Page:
Enviva LP has moved into the post-startup phase of its new 350,000 metric tons (386,000 short tons) wood pellet production facility here.
Following an aggressive engineering, construction and startup schedule that began when Enviva purchased the plant site in December 2010, the company produced its first pellets in November 2011, shipped its first 28,000 metric tons at the end of 2011 from its new deep water port terminal in Chesapeake, Va. to one of its European utility customers, shipped its second load, 31,000 metric tons, in March of this year and now plans for the shipment schedule to increase to one to two per month from this facility.
The heightened schedule should come as no surprise to those who have been following Enviva’s emergence into industrial wood pellets production aimed for overseas markets. Already, ground is broken for the company’s second U.S. greenfield plant, planned for 400,000 metric tons capacity, in Northampton County, NC, just west of Ahoskie. A third greenfield plant, due north, in Southampton County, Va., 454,000 metric tons, is in the permitting stage. The company anticipates production to commence at those sites in the first and second quarters of 2013, respectively.
Not to be forgotten are the two pellets plants in Mississippi the company purchased in 2010 from private owners. With expansion at each plant, the combined capacity will be 225,000 metric tons. So if you’re looking for big numbers, here’s one: Enviva’s combined pellet production capacity under ownership in the U.S. could reach more than 1.4 million metric tons (1.54 million short tons) annually based on existing plans. That doesn’t include a plant in Bumpass, Va. which it operates in partnership with Biomass Energy LLC for an average annual production of nearly 115,000 metric tons. Meanwhile, Enviva operates a CHP and pellet manufacturing (50,000 MT) facility in Thimister-Clermont, Belgium.
There’s more: Last November Enviva and ConocoPhillips announced a partnership to create a new company, Eco Biomass Technologies, for the production of torrefied wood pellets from a new facility to be built at a location still to be announced. Enviva also announced last year it had signed a contract to supply biomass (chips) to Dominion Virginia Power for three power facilities in Virginia to be converted from coal.
One reason Enviva chose to locate its three new plants in this region is to take advantage of a wood basket and a raw materials supply infrastructure that was in place and which had once fed a large paper mill nearby, which closed in 2010. The Ahoskie plant requires 725,000 metric tons (800,000 short tons) of biomass annually. When you add in the other two upcoming plants, the combined raw material intake for the three plants will be approximately 2.72 million metric tons (3 million short tons) annually.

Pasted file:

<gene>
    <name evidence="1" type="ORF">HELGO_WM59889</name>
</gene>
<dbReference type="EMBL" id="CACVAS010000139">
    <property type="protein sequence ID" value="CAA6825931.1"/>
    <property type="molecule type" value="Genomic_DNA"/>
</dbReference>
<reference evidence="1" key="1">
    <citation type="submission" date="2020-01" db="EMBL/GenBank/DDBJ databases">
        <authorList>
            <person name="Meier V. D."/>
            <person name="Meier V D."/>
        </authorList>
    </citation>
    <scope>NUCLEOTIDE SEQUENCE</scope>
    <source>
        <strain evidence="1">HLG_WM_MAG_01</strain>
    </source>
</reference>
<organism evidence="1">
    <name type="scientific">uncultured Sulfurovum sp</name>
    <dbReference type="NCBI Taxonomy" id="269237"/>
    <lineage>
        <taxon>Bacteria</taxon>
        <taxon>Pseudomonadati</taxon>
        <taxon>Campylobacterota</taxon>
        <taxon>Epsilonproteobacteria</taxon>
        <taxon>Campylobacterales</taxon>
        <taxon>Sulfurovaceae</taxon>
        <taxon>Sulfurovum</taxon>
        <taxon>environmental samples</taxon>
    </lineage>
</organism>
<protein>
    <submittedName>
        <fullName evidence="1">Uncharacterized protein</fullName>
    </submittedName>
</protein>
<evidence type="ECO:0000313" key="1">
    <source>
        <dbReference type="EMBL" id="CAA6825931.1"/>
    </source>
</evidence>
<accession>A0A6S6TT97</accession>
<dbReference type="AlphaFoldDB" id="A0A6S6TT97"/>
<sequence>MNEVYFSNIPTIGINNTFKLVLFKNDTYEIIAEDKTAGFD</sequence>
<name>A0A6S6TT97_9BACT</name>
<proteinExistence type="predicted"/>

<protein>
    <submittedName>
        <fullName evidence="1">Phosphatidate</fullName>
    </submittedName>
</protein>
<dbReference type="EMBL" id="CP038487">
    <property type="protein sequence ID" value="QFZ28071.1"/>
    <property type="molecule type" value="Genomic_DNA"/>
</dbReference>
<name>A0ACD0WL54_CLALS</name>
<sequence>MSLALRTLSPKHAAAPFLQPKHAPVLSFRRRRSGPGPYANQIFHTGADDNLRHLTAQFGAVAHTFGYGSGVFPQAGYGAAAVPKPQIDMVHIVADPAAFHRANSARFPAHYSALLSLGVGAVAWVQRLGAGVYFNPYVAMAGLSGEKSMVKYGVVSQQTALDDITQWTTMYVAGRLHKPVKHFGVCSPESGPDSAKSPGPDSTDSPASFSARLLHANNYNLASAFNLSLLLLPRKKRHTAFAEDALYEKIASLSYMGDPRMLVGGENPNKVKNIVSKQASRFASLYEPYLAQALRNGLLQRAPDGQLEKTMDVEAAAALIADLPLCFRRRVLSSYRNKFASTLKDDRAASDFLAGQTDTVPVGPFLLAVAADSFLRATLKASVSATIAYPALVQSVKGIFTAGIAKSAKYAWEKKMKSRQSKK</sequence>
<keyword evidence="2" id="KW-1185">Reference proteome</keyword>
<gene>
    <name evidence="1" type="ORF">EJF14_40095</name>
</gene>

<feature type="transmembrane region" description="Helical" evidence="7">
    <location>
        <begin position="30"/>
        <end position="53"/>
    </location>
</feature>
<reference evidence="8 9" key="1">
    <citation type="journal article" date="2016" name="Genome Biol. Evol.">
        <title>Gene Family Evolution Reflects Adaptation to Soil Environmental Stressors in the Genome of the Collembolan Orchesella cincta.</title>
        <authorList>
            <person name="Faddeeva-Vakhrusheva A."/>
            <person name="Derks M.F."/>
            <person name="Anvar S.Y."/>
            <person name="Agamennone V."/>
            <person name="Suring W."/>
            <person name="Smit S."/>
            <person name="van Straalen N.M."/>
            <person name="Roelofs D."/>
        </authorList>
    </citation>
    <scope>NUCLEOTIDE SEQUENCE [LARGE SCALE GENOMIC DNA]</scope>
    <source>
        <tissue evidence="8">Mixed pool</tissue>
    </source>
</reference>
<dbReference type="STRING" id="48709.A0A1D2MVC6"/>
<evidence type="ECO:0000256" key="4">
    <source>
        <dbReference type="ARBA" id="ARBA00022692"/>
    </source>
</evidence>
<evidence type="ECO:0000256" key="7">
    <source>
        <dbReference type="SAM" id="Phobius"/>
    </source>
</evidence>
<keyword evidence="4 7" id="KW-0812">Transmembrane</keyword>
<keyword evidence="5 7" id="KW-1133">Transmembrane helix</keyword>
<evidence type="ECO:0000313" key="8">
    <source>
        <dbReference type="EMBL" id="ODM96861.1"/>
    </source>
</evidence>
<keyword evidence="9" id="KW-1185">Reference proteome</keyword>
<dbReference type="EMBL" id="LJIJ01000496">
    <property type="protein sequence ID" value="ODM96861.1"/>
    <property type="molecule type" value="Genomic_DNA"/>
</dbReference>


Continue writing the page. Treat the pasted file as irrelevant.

Another major reason for the plant locations is the close proximity to the Port of Chesapeake. (Ahoskie is only 45 minutes by truck to the Port). Enviva purchased an existing import terminal, significantly modified it and converted it to an import and export terminal. Enviva installed a 45,000 metric tons silo to store wood pellets with ventilation and heat controls, and new material handling systems feeding into and away from the silo. The site can post dry bulk carrier vessels with 25,000 to 45,000 metric tons capacity. Ships on average require five to six days to reach their destination port.
“We build based on contracts and we have contracts to take care of all three of these (new) facilities for a number of years,” says Elizabeth Woodworth, director of marketing, communications and sustainability. “We have to do it right and maintain our core values of safety, reliability, quality and sustainability.”
The company’s corporate-wide commitment to sustainability begins in the woods and as early as May 2011 Envvia had received certification by the Sustainable Forestry Initiative for its fiber sourcing activities. The certification mandates an auditable procurement process, support for logger and forester training, site reforestation, threatened and endangered species protection and best management practices to protect water quality. The company is currently working toward chain of custody certifications through the Forest Stewardship Council, Sustainable Forestry Initiative, and Programme for the Endorsement of Forest Certification. Chain of custody follows and documents the wood fiber flow from in-woods activities, through plant operations to product shipment and indicates the company adheres to an environmental commitment all along the way.
Given that Enviva is supplying product overseas, and especially to Europe, which is rapidly building its biomass energy infrastructure and gives renewable energy credits to utility companies, Enviva tracks its greenhouse gas footprint from the forests to the utility, such as monitoring trucking and shipping diesel emissions and plant operations. “It (bioenergy) is a very economical and effective way for utilities to reduce their carbon footprint,” Woodworth adds. “That is really what’s driving the market today.”